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Metal lathe


This is my circa 1947 Model 111 12"x36" belt-drive Clausing metal lathe! I was fortunate enough to pick this up from a local salvage outfit. The story goes that the old fellow that he got it from, used it for making underwater photography light holders. These consisted of a series of aluminum bulbs strung together with a small cable like pearls. When the light was positioned properly, a cam on one end of the cable locked it into position.

This is my gundrill driver setup. After some research, I decided to go with Hypertool gundrills.

I designed a few modifications to their standard 1" driver so I could attach compressed air for chip clearing and screw on a #2 Morse taper adapter. The taper holds the drill in the tail stock of the lathe.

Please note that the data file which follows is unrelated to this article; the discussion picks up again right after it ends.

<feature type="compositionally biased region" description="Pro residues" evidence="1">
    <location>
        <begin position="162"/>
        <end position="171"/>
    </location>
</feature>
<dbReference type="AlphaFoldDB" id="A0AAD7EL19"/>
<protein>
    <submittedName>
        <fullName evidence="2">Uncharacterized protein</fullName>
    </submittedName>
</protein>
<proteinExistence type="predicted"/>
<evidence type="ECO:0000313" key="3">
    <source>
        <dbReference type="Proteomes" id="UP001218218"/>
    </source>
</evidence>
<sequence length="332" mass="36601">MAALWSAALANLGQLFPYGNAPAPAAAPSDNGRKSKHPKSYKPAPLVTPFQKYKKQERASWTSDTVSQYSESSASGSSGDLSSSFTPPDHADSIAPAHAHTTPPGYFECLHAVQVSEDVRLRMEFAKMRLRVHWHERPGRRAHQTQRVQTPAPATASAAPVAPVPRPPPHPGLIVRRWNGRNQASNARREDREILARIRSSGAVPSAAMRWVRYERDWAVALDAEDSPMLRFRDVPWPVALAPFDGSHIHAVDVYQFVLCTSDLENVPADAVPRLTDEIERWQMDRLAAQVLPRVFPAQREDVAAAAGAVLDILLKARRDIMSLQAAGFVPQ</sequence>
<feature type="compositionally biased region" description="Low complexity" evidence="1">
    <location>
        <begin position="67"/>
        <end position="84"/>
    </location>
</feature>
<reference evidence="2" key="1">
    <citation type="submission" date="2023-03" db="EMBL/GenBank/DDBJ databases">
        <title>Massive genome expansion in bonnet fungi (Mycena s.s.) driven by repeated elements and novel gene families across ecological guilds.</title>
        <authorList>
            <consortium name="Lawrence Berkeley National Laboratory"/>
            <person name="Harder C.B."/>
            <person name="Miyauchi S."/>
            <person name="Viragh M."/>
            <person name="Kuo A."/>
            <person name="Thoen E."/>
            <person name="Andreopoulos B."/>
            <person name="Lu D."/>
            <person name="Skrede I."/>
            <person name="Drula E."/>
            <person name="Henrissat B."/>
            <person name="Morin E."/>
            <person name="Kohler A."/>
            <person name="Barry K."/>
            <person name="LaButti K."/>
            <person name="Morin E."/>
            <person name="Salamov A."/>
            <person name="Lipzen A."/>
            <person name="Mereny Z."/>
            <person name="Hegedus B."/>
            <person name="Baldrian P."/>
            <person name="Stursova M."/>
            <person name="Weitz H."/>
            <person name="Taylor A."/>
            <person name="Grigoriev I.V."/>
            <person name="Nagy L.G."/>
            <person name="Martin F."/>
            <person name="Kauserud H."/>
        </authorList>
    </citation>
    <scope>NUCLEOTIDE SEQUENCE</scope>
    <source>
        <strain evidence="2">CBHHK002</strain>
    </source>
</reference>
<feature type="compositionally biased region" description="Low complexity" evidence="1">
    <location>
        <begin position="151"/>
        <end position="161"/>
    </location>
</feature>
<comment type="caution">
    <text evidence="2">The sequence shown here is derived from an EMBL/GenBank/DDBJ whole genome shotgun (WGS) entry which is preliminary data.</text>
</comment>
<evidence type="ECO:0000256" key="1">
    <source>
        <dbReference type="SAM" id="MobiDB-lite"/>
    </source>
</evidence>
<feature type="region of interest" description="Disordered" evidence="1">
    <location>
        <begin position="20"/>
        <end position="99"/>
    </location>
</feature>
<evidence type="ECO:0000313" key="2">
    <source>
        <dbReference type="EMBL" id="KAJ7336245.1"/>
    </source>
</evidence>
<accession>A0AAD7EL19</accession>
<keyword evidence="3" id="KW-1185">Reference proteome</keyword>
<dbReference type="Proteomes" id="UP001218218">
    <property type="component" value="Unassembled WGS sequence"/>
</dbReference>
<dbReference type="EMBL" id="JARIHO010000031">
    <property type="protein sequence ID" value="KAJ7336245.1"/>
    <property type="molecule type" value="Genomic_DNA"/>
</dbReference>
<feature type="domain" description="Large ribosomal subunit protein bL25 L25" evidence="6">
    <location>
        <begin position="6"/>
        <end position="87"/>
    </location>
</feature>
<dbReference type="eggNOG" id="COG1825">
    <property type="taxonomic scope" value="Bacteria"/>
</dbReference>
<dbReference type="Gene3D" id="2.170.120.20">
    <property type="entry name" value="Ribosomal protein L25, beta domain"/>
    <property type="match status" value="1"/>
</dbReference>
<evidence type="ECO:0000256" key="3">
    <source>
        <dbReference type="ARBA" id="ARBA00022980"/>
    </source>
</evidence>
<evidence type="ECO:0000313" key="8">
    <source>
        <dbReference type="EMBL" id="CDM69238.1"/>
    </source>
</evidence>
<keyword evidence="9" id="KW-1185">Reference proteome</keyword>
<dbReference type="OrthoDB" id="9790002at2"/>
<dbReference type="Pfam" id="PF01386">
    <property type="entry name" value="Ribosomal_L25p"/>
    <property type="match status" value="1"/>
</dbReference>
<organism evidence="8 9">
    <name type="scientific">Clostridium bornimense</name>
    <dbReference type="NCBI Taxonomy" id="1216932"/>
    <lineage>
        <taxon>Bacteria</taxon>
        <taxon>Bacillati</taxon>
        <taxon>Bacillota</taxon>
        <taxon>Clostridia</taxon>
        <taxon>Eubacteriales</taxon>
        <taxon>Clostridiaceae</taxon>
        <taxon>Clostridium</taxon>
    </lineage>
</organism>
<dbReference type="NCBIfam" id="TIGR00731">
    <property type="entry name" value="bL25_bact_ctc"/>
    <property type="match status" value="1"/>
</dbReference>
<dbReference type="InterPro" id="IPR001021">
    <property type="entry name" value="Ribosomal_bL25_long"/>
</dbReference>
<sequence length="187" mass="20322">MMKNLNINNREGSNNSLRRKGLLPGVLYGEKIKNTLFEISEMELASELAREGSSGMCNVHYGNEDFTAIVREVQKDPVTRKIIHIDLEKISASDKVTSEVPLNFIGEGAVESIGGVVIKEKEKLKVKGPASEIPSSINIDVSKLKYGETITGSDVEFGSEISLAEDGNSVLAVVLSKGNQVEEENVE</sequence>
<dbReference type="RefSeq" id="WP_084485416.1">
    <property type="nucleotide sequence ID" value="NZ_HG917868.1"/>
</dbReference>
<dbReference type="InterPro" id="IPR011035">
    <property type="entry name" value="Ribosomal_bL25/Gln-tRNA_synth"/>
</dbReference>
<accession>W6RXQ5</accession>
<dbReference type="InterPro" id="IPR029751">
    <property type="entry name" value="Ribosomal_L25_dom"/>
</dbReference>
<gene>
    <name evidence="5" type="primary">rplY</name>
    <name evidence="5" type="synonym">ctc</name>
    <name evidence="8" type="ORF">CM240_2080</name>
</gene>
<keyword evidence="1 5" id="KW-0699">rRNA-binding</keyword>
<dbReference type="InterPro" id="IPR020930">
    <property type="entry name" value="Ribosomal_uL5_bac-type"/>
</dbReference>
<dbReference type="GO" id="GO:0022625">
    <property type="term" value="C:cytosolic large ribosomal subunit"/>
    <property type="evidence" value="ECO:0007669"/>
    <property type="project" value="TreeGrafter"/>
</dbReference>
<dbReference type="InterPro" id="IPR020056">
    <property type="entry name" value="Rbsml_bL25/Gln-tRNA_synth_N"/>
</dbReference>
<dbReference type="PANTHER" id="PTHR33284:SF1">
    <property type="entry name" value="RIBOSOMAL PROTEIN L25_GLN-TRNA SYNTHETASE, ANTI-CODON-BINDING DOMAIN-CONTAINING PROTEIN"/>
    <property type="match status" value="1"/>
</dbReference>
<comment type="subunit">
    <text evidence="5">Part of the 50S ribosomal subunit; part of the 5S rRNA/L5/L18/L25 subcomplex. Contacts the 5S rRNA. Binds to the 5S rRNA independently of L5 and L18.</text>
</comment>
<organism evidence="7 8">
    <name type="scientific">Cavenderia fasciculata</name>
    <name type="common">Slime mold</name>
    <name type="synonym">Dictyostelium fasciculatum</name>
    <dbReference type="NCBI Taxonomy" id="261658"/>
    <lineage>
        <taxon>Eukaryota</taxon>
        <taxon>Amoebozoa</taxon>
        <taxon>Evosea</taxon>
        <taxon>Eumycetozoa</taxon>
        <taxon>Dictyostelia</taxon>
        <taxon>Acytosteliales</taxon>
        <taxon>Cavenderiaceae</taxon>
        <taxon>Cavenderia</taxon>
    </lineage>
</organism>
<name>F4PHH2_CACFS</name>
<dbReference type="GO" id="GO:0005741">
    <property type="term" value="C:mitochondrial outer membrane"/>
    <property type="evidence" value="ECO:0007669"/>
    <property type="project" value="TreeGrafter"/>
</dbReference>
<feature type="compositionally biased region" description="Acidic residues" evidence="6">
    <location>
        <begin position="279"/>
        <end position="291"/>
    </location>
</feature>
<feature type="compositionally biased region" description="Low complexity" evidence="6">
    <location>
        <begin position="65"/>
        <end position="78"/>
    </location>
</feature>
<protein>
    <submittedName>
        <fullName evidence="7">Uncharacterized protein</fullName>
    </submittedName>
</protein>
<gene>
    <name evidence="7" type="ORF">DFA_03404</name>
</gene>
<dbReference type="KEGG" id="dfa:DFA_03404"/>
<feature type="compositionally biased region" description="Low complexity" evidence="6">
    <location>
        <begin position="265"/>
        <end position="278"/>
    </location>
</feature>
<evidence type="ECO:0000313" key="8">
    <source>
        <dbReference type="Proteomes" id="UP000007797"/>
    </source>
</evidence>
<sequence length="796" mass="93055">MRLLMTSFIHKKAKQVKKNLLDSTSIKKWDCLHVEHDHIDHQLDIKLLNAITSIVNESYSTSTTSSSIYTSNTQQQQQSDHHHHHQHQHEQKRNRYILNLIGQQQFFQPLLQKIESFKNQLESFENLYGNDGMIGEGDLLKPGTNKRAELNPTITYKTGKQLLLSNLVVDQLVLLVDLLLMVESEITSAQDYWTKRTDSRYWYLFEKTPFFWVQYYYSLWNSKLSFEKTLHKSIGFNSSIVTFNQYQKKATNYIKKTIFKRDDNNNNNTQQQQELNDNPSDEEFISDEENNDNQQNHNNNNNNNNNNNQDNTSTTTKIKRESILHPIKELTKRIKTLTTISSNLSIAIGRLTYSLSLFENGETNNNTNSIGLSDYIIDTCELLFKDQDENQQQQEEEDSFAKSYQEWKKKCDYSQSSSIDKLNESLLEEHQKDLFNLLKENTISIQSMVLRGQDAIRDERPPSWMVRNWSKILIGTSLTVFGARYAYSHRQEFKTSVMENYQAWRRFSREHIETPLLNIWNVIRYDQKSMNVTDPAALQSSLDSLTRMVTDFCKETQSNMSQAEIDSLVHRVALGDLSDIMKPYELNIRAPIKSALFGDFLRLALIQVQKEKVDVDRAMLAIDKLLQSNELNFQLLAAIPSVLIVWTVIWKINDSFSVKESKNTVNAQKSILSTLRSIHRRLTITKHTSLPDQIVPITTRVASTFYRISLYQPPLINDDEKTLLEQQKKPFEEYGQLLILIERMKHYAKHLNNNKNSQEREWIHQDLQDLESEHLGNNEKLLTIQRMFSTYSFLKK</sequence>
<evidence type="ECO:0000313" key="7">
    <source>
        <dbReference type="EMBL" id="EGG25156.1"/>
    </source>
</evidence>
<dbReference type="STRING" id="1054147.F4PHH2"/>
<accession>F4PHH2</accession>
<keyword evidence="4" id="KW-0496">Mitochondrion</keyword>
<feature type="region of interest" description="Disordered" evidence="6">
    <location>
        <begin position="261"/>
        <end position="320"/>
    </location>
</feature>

gundrill tip

The business end of the drill is shown below and to the left. In section, it looks like a circle with a quadrant cut away. The end has a spiral ramp ground in it to shear the bottom of the hole. There is a small hole drilled just behind the cutting edge that leads to a coolant passage inside the shaft of the drill for chip clearing.


gundrill tip


Rockwell lathe


This is my little wood lathe. It was my grandfather's. I use it mostly for sanding and finishing operations in pipemaking. It spins much faster than the metal lathe. Because the dust is very bad to breathe, I fitted an attic fan into the window frame that exhausts under the front porch.

Here is one of the x-rays oncologist Dr. Jack Hutcheson Jr. from Piper-L made for me of his circa 1920's Henderson pipes. These were invaluable to me in this project. They say a picture is worth a thousand words. These s-rays are no exception. The circle above the bass drone top section is a quarter. I used it to calculate the distortion in the x-rays. It turned out to be 105.0%.


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